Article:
Surface dynamics of organic layers explored by scanning probe microscopy techniques

Hairong Wu

Research output: ThesisPhD Thesis - Research UT, graduation UT

80 Downloads (Pure)

Abstract

Organic thin layers, especially self-assembled monolayers (SAMs), on well-defined solid surfaces have attracted tremendous attention owing to their interesting physical and chemical behavior as well as potential applications. The aim of this PhD thesis was to study the structural properties, electronic properties and dynamical process of SAMs. The objective was achieved by using scanning probe microscopy techniques, like time-resolved scanning tunneling microscopy (TR STM) and electrochemical atomic force microscopy (EC-AFM), with high spatial resolution and time resolution. Employing a current-voltage (I-V) converter with a large bandwidth, current-time spectroscopy, while the feedback loop disabled, can be recorded (hereafter referred as I-t traces). In this way, a high temporal resolution for STM can be achieved. This makes STM a versatile tool for the characterization of the structure, electronic properties and dynamics of SAMs. Recently developed peak force tapping AFM enables one to measure soft biological samples with high special resolution and minimal damage for the sample. With the combination of peak force tapping mode in EC-AFM, morphological responsiveness of redox-active metalloprotein azurin molecular layers were investigated.
Original languageEnglish
Awarding Institution
  • University of Twente
Supervisors/Advisors
  • Vancso, Gyula J., Supervisor
  • Zandvliet, H.J.W., Supervisor
Award date2 Sep 2015
Place of PublicationEnschede
Publisher
Print ISBNs978-90-365-3914-2
DOIs
Publication statusPublished - 2 Sep 2015

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Scanning probe microscopy
Self assembled monolayers
Electronic properties
Atomic force microscopy
Azurin
Metalloproteins
Scanning tunneling microscopy
Structural properties
Spectroscopy
Feedback
Bandwidth
Electric potential

Keywords

  • METIS-311968
  • IR-98316

Cite this

Wu, Hairong. / Surface dynamics of organic layers explored by scanning probe microscopy techniques. Enschede : Universiteit Twente, 2015. 145 p.
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Surface dynamics of organic layers explored by scanning probe microscopy techniques. / Wu, Hairong.

Enschede : Universiteit Twente, 2015. 145 p.

Research output: ThesisPhD Thesis - Research UT, graduation UT

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T1 - Surface dynamics of organic layers explored by scanning probe microscopy techniques

AU - Wu, Hairong

N1 - Pdf thesis has been sent to the UT library, 3-2-2016

PY - 2015/9/2

Y1 - 2015/9/2

N2 - Organic thin layers, especially self-assembled monolayers (SAMs), on well-defined solid surfaces have attracted tremendous attention owing to their interesting physical and chemical behavior as well as potential applications. The aim of this PhD thesis was to study the structural properties, electronic properties and dynamical process of SAMs. The objective was achieved by using scanning probe microscopy techniques, like time-resolved scanning tunneling microscopy (TR STM) and electrochemical atomic force microscopy (EC-AFM), with high spatial resolution and time resolution. Employing a current-voltage (I-V) converter with a large bandwidth, current-time spectroscopy, while the feedback loop disabled, can be recorded (hereafter referred as I-t traces). In this way, a high temporal resolution for STM can be achieved. This makes STM a versatile tool for the characterization of the structure, electronic properties and dynamics of SAMs. Recently developed peak force tapping AFM enables one to measure soft biological samples with high special resolution and minimal damage for the sample. With the combination of peak force tapping mode in EC-AFM, morphological responsiveness of redox-active metalloprotein azurin molecular layers were investigated.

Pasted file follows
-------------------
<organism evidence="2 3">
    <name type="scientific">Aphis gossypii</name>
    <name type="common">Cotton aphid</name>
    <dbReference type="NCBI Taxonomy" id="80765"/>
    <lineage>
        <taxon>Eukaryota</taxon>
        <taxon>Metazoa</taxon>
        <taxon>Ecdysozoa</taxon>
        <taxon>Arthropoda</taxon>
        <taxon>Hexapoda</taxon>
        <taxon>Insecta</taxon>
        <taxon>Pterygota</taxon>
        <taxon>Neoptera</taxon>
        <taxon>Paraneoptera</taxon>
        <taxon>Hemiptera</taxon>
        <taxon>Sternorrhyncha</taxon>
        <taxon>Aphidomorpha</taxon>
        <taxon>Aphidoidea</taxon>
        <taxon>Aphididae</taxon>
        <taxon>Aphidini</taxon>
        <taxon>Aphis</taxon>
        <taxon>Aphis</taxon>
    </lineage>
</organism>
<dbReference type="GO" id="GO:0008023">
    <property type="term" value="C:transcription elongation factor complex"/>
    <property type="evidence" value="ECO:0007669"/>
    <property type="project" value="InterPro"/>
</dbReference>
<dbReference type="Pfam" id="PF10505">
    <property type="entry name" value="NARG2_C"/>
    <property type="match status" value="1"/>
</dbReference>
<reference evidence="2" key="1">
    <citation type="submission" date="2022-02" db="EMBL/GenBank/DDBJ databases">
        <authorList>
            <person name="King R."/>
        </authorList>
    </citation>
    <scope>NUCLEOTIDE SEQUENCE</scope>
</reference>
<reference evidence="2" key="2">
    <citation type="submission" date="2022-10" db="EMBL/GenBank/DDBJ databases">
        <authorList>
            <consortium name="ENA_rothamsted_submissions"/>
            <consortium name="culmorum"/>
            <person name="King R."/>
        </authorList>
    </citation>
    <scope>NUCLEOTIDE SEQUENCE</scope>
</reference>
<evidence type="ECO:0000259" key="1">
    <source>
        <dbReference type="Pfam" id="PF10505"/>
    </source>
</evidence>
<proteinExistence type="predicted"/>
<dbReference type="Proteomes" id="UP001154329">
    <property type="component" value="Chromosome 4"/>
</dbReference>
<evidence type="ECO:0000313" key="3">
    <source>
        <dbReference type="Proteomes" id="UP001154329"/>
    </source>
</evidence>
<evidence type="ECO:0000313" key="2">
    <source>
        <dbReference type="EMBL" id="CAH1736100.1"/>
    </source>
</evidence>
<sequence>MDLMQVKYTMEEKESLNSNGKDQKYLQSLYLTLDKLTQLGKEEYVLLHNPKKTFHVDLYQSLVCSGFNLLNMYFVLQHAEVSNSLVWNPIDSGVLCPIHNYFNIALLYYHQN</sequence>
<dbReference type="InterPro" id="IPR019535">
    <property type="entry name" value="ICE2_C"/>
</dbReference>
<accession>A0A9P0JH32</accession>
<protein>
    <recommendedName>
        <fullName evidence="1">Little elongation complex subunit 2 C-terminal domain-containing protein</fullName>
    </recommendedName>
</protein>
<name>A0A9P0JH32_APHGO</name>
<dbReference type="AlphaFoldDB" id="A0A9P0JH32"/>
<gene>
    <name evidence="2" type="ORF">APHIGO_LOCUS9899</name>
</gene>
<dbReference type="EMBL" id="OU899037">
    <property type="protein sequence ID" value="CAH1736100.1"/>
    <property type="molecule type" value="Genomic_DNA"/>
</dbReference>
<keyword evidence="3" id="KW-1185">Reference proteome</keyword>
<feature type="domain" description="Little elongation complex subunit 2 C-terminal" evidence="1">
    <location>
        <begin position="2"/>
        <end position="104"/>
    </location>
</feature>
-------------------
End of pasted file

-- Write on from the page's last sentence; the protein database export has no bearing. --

AB - Organic thin layers, especially self-assembled monolayers (SAMs), on well-defined solid surfaces have attracted tremendous attention owing to their interesting physical and chemical behavior as well as potential applications. The aim of this PhD thesis was to study the structural properties, electronic properties and dynamical process of SAMs. The objective was achieved by using scanning probe microscopy techniques, like time-resolved scanning tunneling microscopy (TR STM) and electrochemical atomic force microscopy (EC-AFM), with high spatial resolution and time resolution. Employing a current-voltage (I-V) converter with a large bandwidth, current-time spectroscopy, while the feedback loop disabled, can be recorded (hereafter referred as I-t traces). In this way, a high temporal resolution for STM can be achieved. This makes STM a versatile tool for the characterization of the structure, electronic properties and dynamics of SAMs. Recently developed peak force tapping AFM enables one to measure soft biological samples with high special resolution and minimal damage for the sample. With the combination of peak force tapping mode in EC-AFM, morphological responsiveness of redox-active metalloprotein azurin molecular layers were investigated.

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